Kristin Jones told Scary Mommy, “People always tell me I am lucky not to experience child birth or PPD, but they do not understand how hard adoptions can be.” When she and her husband got the call to adopt a newborn baby, who was already born, they said yes, flying with their two-year-old to Florida to meet their new child. However, they ended up stuck in the state for five weeks, encountering multiple legal issues with the biological father, and moving every week from rental condo to condo, racking up credit card bills. To top it off, their newborn had severe feeding difficulties. Jones said, “I felt like I should have been so happy.” But she wasn’t.

Renee Kane adopted her son from China after having two biological daughters. She thought she was well-prepared for the complexities of adoption, including adoptee trauma and attachment struggles. Yet, when she brought her son home, she realized she didn’t have the motherly instincts she had experienced with her daughters. Major guilt ensued.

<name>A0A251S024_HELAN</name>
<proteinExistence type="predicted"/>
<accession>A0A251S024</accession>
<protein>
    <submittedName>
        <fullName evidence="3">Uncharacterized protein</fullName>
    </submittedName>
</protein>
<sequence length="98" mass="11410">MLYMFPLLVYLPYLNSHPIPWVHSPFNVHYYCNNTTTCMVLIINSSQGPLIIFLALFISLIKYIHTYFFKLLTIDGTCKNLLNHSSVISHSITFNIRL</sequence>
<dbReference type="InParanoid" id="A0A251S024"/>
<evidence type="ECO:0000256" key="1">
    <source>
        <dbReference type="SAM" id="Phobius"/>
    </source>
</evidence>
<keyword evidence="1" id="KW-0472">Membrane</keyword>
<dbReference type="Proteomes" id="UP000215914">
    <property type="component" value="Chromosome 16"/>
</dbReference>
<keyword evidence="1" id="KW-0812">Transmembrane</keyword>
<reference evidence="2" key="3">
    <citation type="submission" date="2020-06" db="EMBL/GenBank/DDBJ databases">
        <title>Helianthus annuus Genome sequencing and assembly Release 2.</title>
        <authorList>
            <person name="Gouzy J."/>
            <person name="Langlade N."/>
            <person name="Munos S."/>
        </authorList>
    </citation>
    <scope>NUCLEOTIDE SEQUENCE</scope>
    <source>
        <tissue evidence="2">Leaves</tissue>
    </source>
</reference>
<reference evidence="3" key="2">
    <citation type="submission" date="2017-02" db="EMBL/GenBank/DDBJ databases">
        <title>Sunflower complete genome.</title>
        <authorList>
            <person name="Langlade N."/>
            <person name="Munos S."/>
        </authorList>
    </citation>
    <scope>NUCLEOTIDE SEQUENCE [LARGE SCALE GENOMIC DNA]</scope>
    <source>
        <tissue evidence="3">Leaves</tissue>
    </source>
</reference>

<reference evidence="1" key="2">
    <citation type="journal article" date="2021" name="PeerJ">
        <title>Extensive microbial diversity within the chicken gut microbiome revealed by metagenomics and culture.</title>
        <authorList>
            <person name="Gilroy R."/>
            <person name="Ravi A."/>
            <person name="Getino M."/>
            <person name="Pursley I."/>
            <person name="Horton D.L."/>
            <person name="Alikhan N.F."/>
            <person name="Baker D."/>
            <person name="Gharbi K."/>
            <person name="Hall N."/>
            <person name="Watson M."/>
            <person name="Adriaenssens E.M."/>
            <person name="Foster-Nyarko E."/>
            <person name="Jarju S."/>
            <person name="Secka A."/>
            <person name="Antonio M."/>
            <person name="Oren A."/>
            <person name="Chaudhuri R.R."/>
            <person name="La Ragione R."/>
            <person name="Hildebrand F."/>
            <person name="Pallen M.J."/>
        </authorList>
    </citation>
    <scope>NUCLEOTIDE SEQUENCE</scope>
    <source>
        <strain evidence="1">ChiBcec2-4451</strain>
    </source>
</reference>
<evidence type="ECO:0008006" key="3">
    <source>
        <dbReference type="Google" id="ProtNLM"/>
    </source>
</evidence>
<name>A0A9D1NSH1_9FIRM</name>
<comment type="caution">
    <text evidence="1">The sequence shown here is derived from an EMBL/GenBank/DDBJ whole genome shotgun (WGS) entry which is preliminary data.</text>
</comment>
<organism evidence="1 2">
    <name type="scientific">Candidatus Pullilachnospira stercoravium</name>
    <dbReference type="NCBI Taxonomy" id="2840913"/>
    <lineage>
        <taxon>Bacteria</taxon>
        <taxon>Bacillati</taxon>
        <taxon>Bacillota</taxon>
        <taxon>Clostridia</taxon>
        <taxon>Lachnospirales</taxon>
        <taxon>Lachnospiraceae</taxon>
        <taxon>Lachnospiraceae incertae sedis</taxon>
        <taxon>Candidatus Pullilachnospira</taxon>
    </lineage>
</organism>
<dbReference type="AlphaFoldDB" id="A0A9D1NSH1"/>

“When he cried, instead of being compassionate, I was upset and wanted to run away,” Kane told Scary Mommy. “When he needed me, I didn’t want to be there.” She also said she felt like the worst mom and was confused by her sadness and anger. She then researched postpartum depression and realized she had all of the symptoms even though she didn’t give birth. She reached out to her doctor and got on anti-depressants, as well as found support among other adoptive moms.

Gina Adams adopted two daughters, three years apart. She told Scary Mommy that she went from working a full-time, challenging job to going on maternity leave. That dramatic life shift set her post-adoption depression into motion. She “felt guilt for not loving life.” She returned to work part-time after three months, but still had the same feelings. Three months later, she started taking anti-depressants. She reports that it took months for her to realize what caused her depression.

Each of the four times we waited to adopt, not once did an adoption professional or medical professional forewarn us of post-adoption depression. Unlike when women go their obstetrician after giving birth, adoptive moms aren’t handed a postpartum depression form to fill out, screening us. The assumption is that adoptive parents are just fine because, after all, our dream has come true. We should be blissfully happy. The reality is that adoption is complicated, and adoptive moms aren’t exempt from experiencing the depression that can come with new motherhood.